This study is needed to prove that there is no carryover of residue onto the next product. Carryover includes but is not limited to: previously manufactured product, byproducts, products from degradation, lubricants, cleaning agents and solvents.
The study is completed in both the facility, as well as our laboratory. All studies begin in our laboratory to ensure that the method of detection is appropriate. Some of these studies consist of obtaining evidence regarding linearity, accuracy, precision, stability, intermediate precision, percent recovery, limit of detection and limit of quantization.
Once a suitable detection method has been determined, the cleaning validation plan is executed at the facility.
If the study shows that removal techniques were not effective to reduce all compounds of interest to an acceptable level, the user must modify the procedure and repeat the study. Modification may include contact time, changing the scrub time, changing the rinse water temperature or changing the agents, etc.
After the method has been validated, the user will develop a schedule to sample the equipment on a routine basis to verify that the agents and methods are still acceptable.
There are two methods of accomplishing a residue study: Specific and non-specific.
This study is set up to recover only the compound of interest, and will not identify any compounds other than the compound of interest. This study should be used if you have a potent compound, the compound cannot be detected by a non-specific method, or you are having difficulty in removing a specific compound.
Non-Specific StudyNon-specific studies will indicate if the surface is within limits of all compounds of interest without the need to run individual samples. However, if the sample tested is above the acceptable level, the user cannot determine which compound or compounds were present.
Have questions about cleaning validation? See our answers to the most frequently asked questions.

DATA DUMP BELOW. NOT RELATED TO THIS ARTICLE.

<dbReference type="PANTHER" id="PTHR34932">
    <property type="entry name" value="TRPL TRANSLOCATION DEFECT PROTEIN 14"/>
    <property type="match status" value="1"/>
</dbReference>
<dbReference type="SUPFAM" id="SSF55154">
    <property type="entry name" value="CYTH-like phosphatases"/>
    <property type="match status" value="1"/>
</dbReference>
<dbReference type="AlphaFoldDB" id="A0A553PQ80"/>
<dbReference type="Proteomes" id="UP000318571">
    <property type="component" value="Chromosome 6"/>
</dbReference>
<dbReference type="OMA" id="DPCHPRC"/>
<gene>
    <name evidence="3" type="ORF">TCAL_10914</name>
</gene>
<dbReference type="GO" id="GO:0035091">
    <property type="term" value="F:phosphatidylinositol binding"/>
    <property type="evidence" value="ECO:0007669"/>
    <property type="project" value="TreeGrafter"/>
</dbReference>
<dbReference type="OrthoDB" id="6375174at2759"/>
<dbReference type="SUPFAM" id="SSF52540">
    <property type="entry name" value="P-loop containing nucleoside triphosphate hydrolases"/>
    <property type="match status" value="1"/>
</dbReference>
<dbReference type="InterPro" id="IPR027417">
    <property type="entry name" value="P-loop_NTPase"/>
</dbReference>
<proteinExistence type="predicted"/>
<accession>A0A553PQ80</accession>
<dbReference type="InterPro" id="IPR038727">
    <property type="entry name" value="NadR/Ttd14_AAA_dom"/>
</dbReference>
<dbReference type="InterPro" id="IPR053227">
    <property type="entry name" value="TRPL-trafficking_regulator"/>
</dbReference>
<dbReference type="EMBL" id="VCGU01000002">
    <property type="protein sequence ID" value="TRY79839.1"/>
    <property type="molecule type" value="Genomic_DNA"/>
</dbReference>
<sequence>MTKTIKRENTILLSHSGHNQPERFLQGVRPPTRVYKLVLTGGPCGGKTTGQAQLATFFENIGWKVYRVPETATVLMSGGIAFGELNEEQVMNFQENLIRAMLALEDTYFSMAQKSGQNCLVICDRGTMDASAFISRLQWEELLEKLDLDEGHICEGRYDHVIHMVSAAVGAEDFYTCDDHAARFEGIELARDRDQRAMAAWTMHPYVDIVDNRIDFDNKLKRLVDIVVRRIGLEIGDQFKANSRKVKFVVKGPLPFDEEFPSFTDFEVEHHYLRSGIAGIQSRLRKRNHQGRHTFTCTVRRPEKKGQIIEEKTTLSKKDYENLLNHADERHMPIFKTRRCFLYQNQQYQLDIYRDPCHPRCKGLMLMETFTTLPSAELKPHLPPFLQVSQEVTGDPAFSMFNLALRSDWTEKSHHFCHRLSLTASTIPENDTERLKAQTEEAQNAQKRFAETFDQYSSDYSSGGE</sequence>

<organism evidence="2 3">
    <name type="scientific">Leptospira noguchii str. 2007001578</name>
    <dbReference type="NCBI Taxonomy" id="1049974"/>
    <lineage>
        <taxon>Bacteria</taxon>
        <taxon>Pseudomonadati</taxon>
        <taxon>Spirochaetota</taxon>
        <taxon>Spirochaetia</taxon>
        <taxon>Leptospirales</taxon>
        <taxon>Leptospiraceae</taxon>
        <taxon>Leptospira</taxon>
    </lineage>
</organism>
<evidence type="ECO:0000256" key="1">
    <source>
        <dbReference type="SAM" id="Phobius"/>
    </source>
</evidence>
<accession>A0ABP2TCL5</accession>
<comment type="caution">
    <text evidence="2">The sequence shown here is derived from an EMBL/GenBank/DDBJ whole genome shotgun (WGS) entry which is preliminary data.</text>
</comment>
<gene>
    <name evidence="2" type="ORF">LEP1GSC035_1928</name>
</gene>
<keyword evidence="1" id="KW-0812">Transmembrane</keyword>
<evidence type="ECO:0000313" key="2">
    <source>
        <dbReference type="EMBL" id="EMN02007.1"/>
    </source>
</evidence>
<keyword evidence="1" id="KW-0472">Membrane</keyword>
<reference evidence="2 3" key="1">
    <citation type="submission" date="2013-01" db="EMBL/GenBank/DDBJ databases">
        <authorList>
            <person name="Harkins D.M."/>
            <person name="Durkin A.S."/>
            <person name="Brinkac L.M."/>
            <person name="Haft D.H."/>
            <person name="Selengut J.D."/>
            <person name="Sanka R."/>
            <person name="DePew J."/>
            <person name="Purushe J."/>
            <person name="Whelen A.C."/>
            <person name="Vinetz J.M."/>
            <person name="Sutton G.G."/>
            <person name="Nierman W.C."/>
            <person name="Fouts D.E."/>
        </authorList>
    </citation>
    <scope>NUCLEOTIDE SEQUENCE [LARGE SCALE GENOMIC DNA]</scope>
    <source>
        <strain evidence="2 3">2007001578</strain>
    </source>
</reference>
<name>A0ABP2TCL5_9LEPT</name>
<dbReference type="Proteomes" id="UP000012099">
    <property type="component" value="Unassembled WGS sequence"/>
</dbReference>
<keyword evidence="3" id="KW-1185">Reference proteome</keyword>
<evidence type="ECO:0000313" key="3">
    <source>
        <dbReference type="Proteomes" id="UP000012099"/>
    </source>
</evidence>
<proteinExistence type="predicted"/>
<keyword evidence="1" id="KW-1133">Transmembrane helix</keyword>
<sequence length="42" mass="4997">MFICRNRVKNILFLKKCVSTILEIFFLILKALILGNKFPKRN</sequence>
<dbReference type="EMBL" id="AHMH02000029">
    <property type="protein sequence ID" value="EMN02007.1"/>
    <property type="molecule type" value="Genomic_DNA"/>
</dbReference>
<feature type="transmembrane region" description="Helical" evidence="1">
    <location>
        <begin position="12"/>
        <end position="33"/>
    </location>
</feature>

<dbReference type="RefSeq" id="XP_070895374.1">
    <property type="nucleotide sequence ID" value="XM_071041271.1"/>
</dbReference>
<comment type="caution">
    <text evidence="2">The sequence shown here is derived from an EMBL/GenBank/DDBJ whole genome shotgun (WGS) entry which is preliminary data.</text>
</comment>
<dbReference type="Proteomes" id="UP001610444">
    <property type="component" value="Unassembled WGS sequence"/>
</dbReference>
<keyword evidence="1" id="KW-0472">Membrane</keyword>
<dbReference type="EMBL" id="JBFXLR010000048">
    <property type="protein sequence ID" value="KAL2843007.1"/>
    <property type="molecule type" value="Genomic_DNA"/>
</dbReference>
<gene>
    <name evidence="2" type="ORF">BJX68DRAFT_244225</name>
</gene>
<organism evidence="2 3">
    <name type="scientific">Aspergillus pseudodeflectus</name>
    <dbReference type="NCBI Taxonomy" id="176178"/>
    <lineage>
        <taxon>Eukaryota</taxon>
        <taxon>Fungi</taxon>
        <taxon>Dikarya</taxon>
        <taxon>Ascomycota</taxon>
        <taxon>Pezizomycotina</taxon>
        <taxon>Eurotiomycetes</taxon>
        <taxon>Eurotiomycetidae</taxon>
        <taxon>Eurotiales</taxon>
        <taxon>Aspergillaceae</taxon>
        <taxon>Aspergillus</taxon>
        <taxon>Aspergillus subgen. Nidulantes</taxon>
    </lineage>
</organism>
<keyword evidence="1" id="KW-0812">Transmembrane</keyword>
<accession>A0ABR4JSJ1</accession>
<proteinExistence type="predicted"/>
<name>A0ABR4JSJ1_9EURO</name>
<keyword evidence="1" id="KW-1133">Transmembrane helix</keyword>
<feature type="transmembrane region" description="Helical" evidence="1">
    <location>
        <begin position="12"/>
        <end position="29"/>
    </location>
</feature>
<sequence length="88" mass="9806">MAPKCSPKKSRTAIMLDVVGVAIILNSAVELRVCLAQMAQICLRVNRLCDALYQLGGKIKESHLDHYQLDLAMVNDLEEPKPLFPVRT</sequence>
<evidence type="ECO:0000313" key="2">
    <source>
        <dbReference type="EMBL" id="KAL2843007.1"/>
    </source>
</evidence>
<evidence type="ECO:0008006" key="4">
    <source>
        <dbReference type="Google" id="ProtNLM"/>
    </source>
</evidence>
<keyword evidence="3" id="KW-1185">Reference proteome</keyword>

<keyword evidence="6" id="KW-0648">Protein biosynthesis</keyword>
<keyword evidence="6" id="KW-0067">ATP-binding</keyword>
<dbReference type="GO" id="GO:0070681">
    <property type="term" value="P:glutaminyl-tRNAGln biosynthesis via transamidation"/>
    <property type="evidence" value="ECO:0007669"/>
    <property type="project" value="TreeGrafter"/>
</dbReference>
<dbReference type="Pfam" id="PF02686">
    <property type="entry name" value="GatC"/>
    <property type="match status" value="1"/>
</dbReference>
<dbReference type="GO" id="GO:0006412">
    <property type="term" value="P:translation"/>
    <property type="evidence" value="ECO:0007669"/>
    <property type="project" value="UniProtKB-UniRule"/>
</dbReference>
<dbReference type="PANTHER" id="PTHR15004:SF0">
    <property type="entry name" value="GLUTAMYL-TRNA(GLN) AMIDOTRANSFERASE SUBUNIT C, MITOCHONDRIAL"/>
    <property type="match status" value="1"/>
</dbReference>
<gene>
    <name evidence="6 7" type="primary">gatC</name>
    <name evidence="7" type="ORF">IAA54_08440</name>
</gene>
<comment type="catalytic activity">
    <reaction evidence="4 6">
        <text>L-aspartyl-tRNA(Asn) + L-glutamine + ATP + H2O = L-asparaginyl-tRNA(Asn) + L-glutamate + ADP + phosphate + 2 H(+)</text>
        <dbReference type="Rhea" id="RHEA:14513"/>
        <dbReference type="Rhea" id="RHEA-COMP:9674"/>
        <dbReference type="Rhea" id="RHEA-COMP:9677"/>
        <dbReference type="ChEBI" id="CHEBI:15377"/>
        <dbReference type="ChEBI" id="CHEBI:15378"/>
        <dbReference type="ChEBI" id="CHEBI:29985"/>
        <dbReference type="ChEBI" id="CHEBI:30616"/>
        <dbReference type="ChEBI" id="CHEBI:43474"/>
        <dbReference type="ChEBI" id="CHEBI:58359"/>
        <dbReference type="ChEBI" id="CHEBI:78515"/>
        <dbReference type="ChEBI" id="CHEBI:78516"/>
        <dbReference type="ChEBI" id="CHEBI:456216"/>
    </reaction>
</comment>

Pharmacopeia in the United States requires that the disinfectants used in facilities are proven to be effective. This requires the user to provide documentation that the cleaning agent(s) is effective on the hard surfaces present in the facility, as well as resident microrganisms.
Microbial Validation & Verification
USP provides guidance on the types and strains of organisms used for this study and they can be obtained through specific culture collection agencies. Resident organisms are usually obtained through environmental monitoring or product contaminants. The organisms are identified and a culture is prepared accordingly.
The test consists of inoculating the panels with a high population titer of each organism, applying the disinfectant for the required time and swabbing to evaluate the reduction of organisms in a logarithmic value. Studies also need to be completed to show that the compounds of interest have been sufficiently neutralized and that growth is not inhibited.
Items to consider when conducting a study:
- Expiry dating of the cleaning agents – A study may be done at, close to, or after the expiration date of the agent to verify the cleaning agents are still effective.
- Reduced contact time – This will verify if the agent is still effective if the established contact time was not met.
- Improper dilution of the cleaning agent– This study will determine whether the agent is capable of reducing the bioburden if it is not prepared correctly.
If the study shows that the agent was not effective in reducing all microrganisms to an acceptable level, the user must modify the procedure and repeat the study. This can be accomplished in several ways, for instance, increasing the contact time or changing the agents.
After the method has been validated, the user will develop a schedule to sample the equipment on a routine basis to verify that the agents and methods are still acceptable in reducing the bioburden.
Read more about considerations when performing microbial cleaning validation.